The injector must be securely attached to ensure that the oil is applied in the right place on the sprocket. On our sample vehicle, you can use a small or shortened dispenser plate to attach the injector to the bobbin support (Scottoiler includes a range of useful fittings). You will find precise installation suggestions for the injector nib in the relevant model-specific installation instructions at www.louis.de. The nib that supplies the oil should be lightly touching the sprocket, with the angled side facing outwards. The optimal feed point for the oil is between 5 and 7 o'clock on the outer face of the rear sprocket. Do not place the nib too close to the chain or the bolts or cut-outs of the sprocket to avoid the risk of the injector nib catching and being pulled out of the tube! When you have finished installation, turn the wheel backwards to check that the nib does not catch on the chain or sprocket when you push your bike backwards!
Once you have attached the injector, run the delivery tube along the swing arm. Choose a safe routing to the RMV. Make sure the tube is not too close to any moving parts, such as the chain, and that the tube has enough slack to allow for the movement of the swing arm. Also avoid routing it too close to the hot exhaust and engine components, which may damage the tube. Self-adhesive fixing pads and cable ties for the tube are included in the Scottoiler kit.
Before attaching the fixing pads, make sure you remove all traces of dirt and grease first, using the enclosed degreasing cloth.
Use the fixing pads on flat surfaces, e.g. on the swing arm. It is best to use the cable ties to secure the delivery tube on round tubes. The final step is to connect the delivery tube to the brass spigot on the bottom of the RMV. If the delivery tube is too long, simply trim to the right length using a sharp knife.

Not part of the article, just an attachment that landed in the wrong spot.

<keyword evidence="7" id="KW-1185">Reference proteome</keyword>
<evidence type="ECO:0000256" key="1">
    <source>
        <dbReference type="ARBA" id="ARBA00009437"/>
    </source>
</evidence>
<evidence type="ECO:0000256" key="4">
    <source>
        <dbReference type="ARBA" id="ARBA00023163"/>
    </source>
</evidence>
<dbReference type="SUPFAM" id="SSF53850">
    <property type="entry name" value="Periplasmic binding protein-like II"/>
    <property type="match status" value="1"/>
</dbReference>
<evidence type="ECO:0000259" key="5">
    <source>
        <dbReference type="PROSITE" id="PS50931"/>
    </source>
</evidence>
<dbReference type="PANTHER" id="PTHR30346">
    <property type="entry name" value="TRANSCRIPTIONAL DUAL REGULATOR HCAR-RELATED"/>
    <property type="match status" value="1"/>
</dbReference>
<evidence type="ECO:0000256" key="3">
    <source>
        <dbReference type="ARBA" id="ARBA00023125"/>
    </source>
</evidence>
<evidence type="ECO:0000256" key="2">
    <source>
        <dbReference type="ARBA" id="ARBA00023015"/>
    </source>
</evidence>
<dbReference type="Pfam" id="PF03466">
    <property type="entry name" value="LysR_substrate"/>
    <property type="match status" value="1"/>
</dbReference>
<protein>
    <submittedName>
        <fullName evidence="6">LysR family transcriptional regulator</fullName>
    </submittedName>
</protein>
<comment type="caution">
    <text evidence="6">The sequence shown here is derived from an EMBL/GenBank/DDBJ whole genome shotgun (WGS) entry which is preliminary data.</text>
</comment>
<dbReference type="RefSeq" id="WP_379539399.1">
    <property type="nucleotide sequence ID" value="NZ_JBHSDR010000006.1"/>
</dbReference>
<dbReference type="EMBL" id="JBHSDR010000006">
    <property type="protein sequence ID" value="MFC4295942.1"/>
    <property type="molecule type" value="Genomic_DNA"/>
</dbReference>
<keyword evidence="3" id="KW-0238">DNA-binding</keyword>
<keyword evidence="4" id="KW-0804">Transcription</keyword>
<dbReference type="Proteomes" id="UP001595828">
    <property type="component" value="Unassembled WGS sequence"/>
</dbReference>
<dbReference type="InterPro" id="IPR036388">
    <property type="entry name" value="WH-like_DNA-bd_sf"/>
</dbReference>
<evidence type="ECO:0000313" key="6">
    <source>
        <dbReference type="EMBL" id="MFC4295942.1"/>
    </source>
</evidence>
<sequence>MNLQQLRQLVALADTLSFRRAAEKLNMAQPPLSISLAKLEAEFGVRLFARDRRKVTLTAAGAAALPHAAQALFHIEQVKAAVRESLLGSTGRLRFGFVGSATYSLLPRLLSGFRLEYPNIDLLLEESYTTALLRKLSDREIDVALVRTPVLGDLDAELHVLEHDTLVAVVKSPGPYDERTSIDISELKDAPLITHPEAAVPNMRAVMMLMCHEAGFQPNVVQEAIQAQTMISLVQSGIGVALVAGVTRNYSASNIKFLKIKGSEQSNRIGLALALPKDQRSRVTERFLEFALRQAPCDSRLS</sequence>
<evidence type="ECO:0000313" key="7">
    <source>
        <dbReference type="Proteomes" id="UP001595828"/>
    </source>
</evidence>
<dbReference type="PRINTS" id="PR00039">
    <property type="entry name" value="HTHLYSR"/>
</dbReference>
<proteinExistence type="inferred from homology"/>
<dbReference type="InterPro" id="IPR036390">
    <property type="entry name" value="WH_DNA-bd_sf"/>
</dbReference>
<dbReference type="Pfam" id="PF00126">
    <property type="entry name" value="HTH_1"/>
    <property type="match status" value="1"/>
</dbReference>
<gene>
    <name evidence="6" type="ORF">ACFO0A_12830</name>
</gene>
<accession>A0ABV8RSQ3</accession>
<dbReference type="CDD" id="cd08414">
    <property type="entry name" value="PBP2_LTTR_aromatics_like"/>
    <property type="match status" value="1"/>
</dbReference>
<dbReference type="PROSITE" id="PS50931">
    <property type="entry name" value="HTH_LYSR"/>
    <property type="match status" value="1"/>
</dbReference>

The filling spout ensures that you can top up the system in under a minute with no mess.
Bleeding the system is child's play. Press the rubber ventilation plug into the filler opening of the Scottoiler and turn the adjuster knob to maximum. Place the filling spout onto the ventilation plug and squeeze the bottle together. The air pressure forces the oil through the delivery tube until all air bubbles are eliminated. It will also force a little oil out of the nib, which you can simply wipe away with a cloth.
Finally, adjust the oil flow rate. To do this, start the engine and wait until it has warmed up. Set the adjuster knob so that no more than 1-2 drops of oil a minute flow from the injector – a good initial setting is 1 drop every 60 seconds. Check the flow rate again after a short trip and adjust if necessary. A flow rate of more than 2 drops a minute will result in excess oil being flung off the chain. Please note: Experience shows that the flow rate is set far too high on very many automatic chain lube systems, resulting in excessive "fling", which will end up with your bike covered in lube. This is not a malfunction of the oiler, but rather it is down to incorrect use. While many bikers who use chain sprays believe that "a black chain is a well maintained chain", the black colour actually comes from all the dirt particles that stick to the sprayed chain.
With a Scottoiler, however, you can lubricate your chain with a very thin film of oil, which is often virtually invisible. To check that you have the right setting, simply touch the chain rollers with your finger. If this leaves a little oil on your finger, and you can feel the oil on the rollers, then the rate is correctly set. So when initially setting the flow rate, you should use a stopwatch or a clock/watch with a second hand (see step 9). After a while, you will develop a feeling for which setting is ideal for your bike.
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These tips for DIY mechanics contain general recommendations that may not apply to all vehicles or all individual components. As local conditions may vary considerably, we are unable to guarantee the correctness of information in these tips for DIY mechanics.